A stay in inpatient rehabilitation isn’t something that anyone plans on, but it can be a critical first step in recovering the life lost because of substance abuse. Addiction takes so much away from its unfortunate denizens. It robs people of their ability to choose, love, work, and live as they want. When it gets bad enough, and it’s obvious that something must be done, how can you make the best of a bad situation and be successful in inpatient rehabilitation?
You might start by seeing inpatient rehabilitation as your second chance instead of just a bad situation. While living with many other people can be uncomfortable at first, and you might be nervous about the new environment and restriction of freedom, it’s important to note that drug addiction itself has limited your choices as well. If you’ve lost homes, friends, and work because of addiction, you might feel freer than you’ve ever felt before the first day you wake up in inpatient rehab and don’t have the urge to use. It’s a new lease on life. Here’s how to make the most of it.
Tips For Physical Comfort
The basics in inpatient rehab will matter. Before heading off to rehab with your luggage, make sure that you’re taking everything you’re supposed to take. If it’s a residential rehab, you’ll pack heavier than if it’s a short-term program. Either way, here are just a few things you might want to bring along:
- Pen and paper
- Books to read
- Music player (if allowed)
Pack clothing for all the days you will need clothing instead of just pajamas. Don’t leave anything behind, as it can be difficult to have anyone bring you things while you’re in an inpatient program. Make a list of everything you need and then pack those things religiously!
Be Clear About Inpatient Rules
Inpatient rules are often one of the things people worry most about. Will you be able to talk on the phone to anyone you want? Will you be able to have a cellphone during your stay? How about a computer tablet to keep you busy with games? What time will you need to be in bed every night, or are you going to be allowed to be a night owl? All of these questions are important to people who want to make the most of their time in rehab.
Accepting the rules of the rehab will be important to your success. By abiding by the rules, you’ll benefit more from therapy in rehab, you’ll get along better with your other rule-abiding peers, and you’ll make more solid bonds during your stay. People in rehabs must be respectful of each other, even though everyone is going through one of their most difficult times in life. By being respectful, everyone wins. Patients need to respect other patients and their right to privacy and compassion, and staff members also need to respect patients as they go about their jobs.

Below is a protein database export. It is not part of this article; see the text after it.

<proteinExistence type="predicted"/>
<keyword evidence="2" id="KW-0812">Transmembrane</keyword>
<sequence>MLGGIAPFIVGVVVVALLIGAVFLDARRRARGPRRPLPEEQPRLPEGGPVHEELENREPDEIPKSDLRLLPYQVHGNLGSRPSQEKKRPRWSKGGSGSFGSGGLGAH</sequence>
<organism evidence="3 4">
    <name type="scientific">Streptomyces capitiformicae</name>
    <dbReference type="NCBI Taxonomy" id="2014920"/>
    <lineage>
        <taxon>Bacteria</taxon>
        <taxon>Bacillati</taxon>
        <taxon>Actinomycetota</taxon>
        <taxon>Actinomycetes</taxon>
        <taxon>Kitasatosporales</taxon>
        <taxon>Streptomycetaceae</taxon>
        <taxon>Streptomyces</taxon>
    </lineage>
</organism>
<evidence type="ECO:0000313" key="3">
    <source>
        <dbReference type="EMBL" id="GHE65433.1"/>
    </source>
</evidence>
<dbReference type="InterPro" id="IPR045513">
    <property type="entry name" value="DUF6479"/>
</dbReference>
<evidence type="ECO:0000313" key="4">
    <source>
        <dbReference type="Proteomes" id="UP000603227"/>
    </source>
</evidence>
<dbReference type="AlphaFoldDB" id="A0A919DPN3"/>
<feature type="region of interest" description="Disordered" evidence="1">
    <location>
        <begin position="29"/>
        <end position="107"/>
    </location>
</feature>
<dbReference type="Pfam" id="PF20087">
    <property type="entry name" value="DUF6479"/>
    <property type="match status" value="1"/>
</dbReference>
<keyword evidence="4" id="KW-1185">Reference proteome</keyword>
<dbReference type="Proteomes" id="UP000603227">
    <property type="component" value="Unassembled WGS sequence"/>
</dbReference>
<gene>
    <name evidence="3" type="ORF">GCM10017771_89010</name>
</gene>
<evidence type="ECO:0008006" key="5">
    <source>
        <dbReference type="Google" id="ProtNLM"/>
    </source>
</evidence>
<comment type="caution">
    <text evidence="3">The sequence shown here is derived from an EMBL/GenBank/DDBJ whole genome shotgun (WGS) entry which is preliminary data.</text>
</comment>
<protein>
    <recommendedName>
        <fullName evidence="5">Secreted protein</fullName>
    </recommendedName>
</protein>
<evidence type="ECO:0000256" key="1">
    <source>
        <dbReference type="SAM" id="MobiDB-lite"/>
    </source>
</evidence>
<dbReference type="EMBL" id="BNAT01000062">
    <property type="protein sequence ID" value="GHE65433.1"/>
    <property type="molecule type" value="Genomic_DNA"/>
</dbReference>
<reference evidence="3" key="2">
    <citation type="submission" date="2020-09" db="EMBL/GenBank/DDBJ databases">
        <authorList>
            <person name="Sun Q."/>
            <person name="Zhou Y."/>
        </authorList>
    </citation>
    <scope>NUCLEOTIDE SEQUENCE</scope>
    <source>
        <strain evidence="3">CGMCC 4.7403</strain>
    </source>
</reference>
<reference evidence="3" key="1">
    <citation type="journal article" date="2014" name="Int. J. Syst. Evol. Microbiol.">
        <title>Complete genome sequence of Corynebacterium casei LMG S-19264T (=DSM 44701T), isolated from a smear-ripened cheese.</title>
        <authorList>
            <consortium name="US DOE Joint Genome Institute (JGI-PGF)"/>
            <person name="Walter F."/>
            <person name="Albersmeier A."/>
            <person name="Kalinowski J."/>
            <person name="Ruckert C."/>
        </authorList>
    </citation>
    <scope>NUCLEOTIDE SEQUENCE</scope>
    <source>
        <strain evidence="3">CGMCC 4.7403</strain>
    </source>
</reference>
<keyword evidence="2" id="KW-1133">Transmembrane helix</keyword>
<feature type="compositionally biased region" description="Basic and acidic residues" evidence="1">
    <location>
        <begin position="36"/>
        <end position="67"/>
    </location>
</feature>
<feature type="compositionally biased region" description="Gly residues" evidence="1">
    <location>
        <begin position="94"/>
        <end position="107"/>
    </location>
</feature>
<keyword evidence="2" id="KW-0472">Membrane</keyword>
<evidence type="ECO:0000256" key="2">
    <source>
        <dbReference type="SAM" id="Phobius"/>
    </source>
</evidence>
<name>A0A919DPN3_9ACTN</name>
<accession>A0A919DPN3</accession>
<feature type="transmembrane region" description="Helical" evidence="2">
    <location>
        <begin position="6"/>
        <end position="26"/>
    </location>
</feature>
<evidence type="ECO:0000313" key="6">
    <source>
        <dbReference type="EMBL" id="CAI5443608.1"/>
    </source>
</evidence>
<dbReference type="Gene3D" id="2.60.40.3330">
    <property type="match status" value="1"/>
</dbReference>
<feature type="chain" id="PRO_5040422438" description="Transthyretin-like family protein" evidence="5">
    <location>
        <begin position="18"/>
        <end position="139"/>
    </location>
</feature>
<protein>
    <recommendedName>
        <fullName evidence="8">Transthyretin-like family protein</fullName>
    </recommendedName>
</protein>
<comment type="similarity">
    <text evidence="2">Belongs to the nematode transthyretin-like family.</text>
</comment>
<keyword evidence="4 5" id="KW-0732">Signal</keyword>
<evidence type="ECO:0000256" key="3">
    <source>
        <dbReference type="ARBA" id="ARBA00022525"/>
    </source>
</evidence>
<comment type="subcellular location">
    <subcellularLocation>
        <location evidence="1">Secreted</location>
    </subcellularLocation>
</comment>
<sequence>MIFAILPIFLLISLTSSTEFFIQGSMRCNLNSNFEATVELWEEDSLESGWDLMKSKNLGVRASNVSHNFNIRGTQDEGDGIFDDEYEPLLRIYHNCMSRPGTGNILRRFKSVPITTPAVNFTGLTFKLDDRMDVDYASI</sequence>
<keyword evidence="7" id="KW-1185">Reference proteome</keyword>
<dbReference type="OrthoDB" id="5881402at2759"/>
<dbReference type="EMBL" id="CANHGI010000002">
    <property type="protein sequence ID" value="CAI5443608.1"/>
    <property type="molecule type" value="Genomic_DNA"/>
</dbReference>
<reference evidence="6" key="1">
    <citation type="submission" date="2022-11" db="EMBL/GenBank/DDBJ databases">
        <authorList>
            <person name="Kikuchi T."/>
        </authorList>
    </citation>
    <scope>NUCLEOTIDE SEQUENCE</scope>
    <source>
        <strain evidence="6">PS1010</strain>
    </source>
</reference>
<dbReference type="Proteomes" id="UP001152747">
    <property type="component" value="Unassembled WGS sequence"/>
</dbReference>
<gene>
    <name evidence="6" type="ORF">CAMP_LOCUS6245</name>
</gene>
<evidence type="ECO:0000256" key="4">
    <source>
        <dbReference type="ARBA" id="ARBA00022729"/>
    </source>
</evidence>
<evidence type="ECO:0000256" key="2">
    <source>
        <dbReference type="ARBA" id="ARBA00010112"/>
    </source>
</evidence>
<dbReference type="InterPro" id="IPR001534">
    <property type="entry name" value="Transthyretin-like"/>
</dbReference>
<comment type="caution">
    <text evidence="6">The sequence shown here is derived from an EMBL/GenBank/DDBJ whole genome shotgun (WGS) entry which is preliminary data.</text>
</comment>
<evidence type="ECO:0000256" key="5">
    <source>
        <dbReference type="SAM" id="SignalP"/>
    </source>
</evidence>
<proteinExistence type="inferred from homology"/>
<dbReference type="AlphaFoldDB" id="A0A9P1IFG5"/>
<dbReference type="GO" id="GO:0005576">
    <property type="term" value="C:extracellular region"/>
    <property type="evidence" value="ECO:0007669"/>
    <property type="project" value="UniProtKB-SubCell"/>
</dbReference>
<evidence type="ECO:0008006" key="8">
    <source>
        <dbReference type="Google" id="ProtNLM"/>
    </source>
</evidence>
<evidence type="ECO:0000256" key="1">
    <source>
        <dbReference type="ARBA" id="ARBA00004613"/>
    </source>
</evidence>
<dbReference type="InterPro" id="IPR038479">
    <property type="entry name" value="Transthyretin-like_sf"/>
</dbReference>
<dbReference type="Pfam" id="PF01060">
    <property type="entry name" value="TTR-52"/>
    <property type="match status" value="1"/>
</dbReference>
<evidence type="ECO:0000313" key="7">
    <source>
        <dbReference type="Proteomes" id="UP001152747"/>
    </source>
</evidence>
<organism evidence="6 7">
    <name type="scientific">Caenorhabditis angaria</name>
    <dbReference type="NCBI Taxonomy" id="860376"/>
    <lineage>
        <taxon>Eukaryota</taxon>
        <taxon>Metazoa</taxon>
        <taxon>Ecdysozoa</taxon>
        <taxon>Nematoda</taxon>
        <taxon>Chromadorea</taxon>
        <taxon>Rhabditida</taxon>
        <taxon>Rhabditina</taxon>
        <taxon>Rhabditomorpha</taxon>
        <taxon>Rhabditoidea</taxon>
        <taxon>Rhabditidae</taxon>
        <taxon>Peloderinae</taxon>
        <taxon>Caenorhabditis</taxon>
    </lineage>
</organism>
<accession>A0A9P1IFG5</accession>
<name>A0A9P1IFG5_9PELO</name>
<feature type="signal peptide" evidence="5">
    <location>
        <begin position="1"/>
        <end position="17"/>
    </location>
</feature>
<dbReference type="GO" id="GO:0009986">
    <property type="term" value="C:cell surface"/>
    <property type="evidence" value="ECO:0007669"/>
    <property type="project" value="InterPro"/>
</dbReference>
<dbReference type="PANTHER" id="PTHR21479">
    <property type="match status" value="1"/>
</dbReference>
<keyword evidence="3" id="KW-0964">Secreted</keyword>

Following the Plan
During your stay, you’ll likely talk to an inpatient drug and alcohol rehabilitation counselor, someone who has experience treating the type of addiction you want help for. Two policies reign in the patient-therapist relationship: honesty and respect. The patient must be honest, and the counselor and patient must respect the relationship they have and work together to find solutions to problems. You’ll want to be honest at all times with rehabilitation staff. Hiding anything or failing to seek help for problems that are at the forefront of your addiction will only hurt you. Make sure you stay honest in therapy.
Honesty during group meetings is also important. Not everyone in early recovery will share during group meetings, but if you don’t share, make sure you listen. Listening in early recovery can save your life from substance abuse. Everyone speaking in group meetings has gone through things in addiction that it might benefit you to hear. If you’re lost about speaking, don’t worry about it. Many people in early recovery never talk in meetings or group therapy sessions. However, make sure you have your ears open, ready to receive the messages that might save you from a lifetime of substance abuse. The meetings and counseling sessions are very important and will lead to your ongoing success.
If you’re ready for a successful stay in rehab or just need to talk to a substance abuse counselor who wants to help, just call us today at 800-737-0933.